[00:33:44]

So I said, you know, how do I get close to people for good coders and programs? So one of the things I started doing was investing small amounts of check now. So any time I found some someone who seemed like a good product guy, I can actually build products. We started seeing if I can somehow invest a small little check and be around. No intention of making money on the check. And I say check it out, invest in some form.

[00:34:09]

And just to add, and I was actually a co-founder of a company called Sensible and Sensible. As you know, it's relaunched in a different way to the original thought. He was to be a co-founder. And I was trying to bankroll that the company at that time and the product didn't fly because you didn't get regulatory approvals. But somehow we bought it off. You know, and I think one of the secrets for where we are as a business today is actually going and detecting that because you can do whatever you want as a business.

[00:34:40]

But if you don't have a great product, it's all that I take you too far ahead.

[00:34:45]

But and when you when you say you hit it off with your he's your CD or.

[00:34:51]

No, I mean, he's I mean, is as good as the co-founder and he doesn't like to be called the co-founder, but in all sense, he's along with, you know, this situation where as an entrepreneur you figured, OK, my business needs a tech element and you're trying to go out and find a tech person other than the actual craft, like how you're good with your numbers and your money. And he's good with coding and building a product.

[00:35:18]

Do you also have to vibe on like an internal human level?

[00:35:23]

That's that's what you look for, because there's a lot of people who can work on the craft, become good coders, but there's few people who will be able to connect with as a human.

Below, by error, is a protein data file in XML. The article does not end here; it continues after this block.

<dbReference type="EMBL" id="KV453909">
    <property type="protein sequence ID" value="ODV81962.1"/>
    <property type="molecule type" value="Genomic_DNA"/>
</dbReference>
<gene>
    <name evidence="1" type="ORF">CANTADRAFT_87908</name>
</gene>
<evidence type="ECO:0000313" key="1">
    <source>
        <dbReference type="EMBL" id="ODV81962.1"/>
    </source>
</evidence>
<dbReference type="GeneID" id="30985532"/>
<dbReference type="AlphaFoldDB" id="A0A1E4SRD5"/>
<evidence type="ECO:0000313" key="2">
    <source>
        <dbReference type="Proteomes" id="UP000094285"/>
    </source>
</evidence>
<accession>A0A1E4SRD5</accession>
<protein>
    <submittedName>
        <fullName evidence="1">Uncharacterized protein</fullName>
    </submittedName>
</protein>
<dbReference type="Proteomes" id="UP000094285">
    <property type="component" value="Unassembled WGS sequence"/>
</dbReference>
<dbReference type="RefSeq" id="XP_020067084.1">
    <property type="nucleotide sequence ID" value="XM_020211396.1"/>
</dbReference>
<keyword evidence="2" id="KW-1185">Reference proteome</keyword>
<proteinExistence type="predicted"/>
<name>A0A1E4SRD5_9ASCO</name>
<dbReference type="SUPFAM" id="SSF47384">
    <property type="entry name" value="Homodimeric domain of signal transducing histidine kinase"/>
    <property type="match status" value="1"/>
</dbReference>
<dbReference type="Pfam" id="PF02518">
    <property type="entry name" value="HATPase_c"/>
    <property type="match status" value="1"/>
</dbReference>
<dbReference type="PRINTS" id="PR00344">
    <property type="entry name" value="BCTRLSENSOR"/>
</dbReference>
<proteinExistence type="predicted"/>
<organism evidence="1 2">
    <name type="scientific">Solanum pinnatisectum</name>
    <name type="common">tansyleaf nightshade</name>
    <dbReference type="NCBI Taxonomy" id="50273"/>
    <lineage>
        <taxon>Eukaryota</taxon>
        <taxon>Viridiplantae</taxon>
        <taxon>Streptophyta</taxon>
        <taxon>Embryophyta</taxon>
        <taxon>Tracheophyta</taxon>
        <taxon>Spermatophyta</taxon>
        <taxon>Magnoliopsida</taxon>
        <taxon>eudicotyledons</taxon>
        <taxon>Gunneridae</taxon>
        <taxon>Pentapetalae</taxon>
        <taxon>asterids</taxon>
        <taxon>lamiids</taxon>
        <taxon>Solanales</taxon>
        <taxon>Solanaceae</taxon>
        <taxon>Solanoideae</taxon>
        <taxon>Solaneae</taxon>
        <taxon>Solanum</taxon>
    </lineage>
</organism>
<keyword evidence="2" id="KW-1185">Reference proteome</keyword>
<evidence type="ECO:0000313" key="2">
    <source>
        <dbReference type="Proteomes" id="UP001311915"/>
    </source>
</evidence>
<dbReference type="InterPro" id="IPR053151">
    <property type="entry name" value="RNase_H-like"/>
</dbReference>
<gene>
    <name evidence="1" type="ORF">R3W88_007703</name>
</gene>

[00:35:30]

Absolutely. I mean, I think I think and that's why it's important to keep interacting with as many people as possible. And especially in this, you know, you can't just go to a coffee shop and find a co founder or find someone whom you can trust to build a product. And then and the thing is, I think one of the things I've seen in my life now I've invested in a lot of startups is, you know, a lot of startups don't really work because the team doesn't work together, you know, forget about the product and, you know, et cetera.

[00:35:58]

But just the fact that the team is currently born and be together, a different kind of personalities trying to come together. And about this, you know, how do you get the right person, it's them. Look, I don't think that is you know, it's like asking someone, how do you find the right person to get married today? Doesn't you just know, you just have to and you just have to wish that you are lucky, you know?

[00:36:21]

So what what about Kalasz made you think that, OK, he owes me. He was my brother. We're good with our shit. How do we get a guy who matches our values? What were those values? And they were like, OK, this is working. I mean, Stephanie is one of the most skilled programmers that I know that I know personally. So he had that skill going. And second thing was, he's almost like an idealist in the sense money doesn't drive him right.

[00:36:49]

So, know, there were there were those kind of similar kind of personalities in there. And we support this book. And I don't think we're ever in the business, not just him or anyone in the team, whoever he's spoken about, revenue targets and stuff like that. Not a lot of money has never been a focus at all. Right now, in this kind of a mix, if you suddenly bring one guy who wants just talk about money all the time, you know, he's going to stand out as it has to.

[00:37:15]